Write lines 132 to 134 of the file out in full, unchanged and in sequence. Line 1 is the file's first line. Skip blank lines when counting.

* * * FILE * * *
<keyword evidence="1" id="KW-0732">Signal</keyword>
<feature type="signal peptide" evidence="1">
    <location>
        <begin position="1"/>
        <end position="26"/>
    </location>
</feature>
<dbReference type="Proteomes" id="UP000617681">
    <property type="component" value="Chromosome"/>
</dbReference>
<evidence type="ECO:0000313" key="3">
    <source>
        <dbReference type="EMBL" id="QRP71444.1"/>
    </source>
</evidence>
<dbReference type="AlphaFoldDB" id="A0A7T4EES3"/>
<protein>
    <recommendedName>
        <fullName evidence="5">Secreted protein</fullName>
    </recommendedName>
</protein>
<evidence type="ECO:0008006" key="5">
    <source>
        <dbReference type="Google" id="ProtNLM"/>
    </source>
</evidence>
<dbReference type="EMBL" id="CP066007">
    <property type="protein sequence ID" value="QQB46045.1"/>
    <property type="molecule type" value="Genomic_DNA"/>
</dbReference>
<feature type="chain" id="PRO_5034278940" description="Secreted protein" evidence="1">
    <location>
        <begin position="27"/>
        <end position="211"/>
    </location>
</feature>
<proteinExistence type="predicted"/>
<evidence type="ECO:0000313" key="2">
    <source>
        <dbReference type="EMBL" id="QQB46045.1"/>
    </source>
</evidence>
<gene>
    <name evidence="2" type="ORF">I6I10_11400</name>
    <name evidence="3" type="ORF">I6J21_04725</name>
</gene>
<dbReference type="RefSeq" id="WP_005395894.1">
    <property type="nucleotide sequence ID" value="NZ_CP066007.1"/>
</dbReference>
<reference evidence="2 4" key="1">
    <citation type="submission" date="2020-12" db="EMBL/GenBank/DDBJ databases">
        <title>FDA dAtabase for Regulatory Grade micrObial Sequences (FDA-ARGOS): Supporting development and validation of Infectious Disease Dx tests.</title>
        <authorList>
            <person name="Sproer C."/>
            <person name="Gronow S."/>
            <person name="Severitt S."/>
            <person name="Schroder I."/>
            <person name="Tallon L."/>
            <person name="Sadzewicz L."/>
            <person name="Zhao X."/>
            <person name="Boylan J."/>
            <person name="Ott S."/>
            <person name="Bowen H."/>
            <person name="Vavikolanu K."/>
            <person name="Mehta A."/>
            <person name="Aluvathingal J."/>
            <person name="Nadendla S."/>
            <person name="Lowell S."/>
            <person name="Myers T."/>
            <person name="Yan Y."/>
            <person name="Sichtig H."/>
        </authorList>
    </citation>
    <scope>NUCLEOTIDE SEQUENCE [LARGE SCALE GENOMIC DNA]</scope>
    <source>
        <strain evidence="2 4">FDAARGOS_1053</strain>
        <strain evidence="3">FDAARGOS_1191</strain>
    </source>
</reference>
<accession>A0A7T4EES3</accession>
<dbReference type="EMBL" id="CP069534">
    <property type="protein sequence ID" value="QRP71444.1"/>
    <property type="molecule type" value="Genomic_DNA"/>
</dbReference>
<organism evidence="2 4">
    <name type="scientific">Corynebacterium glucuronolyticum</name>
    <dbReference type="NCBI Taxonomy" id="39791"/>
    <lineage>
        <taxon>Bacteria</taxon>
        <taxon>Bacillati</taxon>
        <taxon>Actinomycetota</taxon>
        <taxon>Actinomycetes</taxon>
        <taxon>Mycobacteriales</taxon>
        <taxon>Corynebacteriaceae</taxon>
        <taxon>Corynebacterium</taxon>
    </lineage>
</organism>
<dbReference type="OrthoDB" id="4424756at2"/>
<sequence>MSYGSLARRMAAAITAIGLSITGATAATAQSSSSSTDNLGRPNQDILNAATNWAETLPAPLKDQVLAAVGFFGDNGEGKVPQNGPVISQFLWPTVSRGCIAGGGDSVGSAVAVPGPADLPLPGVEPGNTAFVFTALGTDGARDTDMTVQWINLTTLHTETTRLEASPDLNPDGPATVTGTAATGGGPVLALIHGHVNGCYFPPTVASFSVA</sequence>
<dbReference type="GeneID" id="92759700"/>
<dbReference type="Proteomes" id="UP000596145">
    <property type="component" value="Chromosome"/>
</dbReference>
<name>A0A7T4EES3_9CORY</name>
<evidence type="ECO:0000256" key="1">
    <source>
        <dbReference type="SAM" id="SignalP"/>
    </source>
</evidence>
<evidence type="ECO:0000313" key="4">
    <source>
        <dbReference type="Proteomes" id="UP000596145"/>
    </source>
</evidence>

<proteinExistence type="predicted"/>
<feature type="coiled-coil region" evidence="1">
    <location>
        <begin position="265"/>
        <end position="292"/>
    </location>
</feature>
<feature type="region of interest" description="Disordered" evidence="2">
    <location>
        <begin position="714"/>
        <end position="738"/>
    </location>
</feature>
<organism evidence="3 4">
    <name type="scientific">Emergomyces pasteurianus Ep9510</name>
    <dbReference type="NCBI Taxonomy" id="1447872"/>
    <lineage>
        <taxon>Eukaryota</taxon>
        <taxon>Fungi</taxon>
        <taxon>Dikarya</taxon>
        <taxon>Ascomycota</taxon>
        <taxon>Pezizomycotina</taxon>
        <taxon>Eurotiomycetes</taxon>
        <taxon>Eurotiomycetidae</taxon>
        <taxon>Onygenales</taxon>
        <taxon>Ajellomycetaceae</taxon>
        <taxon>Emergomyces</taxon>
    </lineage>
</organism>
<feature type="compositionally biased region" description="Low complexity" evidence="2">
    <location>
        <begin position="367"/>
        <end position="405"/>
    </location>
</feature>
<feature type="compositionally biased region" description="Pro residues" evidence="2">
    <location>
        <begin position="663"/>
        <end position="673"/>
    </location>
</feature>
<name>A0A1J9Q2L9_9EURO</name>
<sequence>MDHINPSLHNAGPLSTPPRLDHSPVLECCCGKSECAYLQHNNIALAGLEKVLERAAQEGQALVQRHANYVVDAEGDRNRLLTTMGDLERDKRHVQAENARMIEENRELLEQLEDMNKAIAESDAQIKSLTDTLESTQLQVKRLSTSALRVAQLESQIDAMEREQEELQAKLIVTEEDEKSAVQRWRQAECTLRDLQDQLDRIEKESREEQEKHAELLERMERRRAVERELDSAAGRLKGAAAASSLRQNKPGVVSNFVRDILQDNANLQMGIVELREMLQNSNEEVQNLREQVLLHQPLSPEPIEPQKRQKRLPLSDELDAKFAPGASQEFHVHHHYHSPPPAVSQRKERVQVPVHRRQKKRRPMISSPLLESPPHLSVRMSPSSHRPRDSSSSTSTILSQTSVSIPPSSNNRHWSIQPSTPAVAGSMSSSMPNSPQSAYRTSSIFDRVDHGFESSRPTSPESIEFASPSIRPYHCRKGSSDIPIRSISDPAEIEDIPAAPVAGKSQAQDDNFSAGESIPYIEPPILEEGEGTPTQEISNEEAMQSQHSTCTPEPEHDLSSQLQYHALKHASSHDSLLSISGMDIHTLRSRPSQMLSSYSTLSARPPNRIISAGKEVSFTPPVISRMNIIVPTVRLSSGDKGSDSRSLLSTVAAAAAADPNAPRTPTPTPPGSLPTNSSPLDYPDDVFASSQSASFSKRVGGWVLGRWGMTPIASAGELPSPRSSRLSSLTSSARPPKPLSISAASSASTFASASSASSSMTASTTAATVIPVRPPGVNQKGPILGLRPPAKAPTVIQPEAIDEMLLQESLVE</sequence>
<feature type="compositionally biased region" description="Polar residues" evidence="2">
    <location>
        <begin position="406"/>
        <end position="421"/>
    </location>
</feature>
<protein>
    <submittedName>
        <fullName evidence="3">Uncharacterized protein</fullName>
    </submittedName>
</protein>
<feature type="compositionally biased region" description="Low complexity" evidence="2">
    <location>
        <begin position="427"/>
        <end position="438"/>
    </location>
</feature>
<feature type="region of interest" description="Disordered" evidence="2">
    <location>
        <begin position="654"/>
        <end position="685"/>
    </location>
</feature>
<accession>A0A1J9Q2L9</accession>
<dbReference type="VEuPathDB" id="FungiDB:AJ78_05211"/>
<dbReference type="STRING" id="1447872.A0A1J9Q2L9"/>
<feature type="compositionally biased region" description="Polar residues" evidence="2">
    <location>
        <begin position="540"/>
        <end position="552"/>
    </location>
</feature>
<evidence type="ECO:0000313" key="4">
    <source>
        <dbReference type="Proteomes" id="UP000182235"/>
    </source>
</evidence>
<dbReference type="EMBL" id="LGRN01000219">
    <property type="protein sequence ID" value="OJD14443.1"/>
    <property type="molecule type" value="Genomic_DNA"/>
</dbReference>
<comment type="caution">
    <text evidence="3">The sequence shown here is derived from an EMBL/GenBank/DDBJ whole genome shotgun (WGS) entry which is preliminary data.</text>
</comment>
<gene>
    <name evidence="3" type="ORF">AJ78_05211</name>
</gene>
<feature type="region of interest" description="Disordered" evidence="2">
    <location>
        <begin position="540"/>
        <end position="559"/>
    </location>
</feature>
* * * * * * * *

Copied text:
        <taxon>Eukaryota</taxon>
        <taxon>Fungi</taxon>
        <taxon>Dikarya</taxon>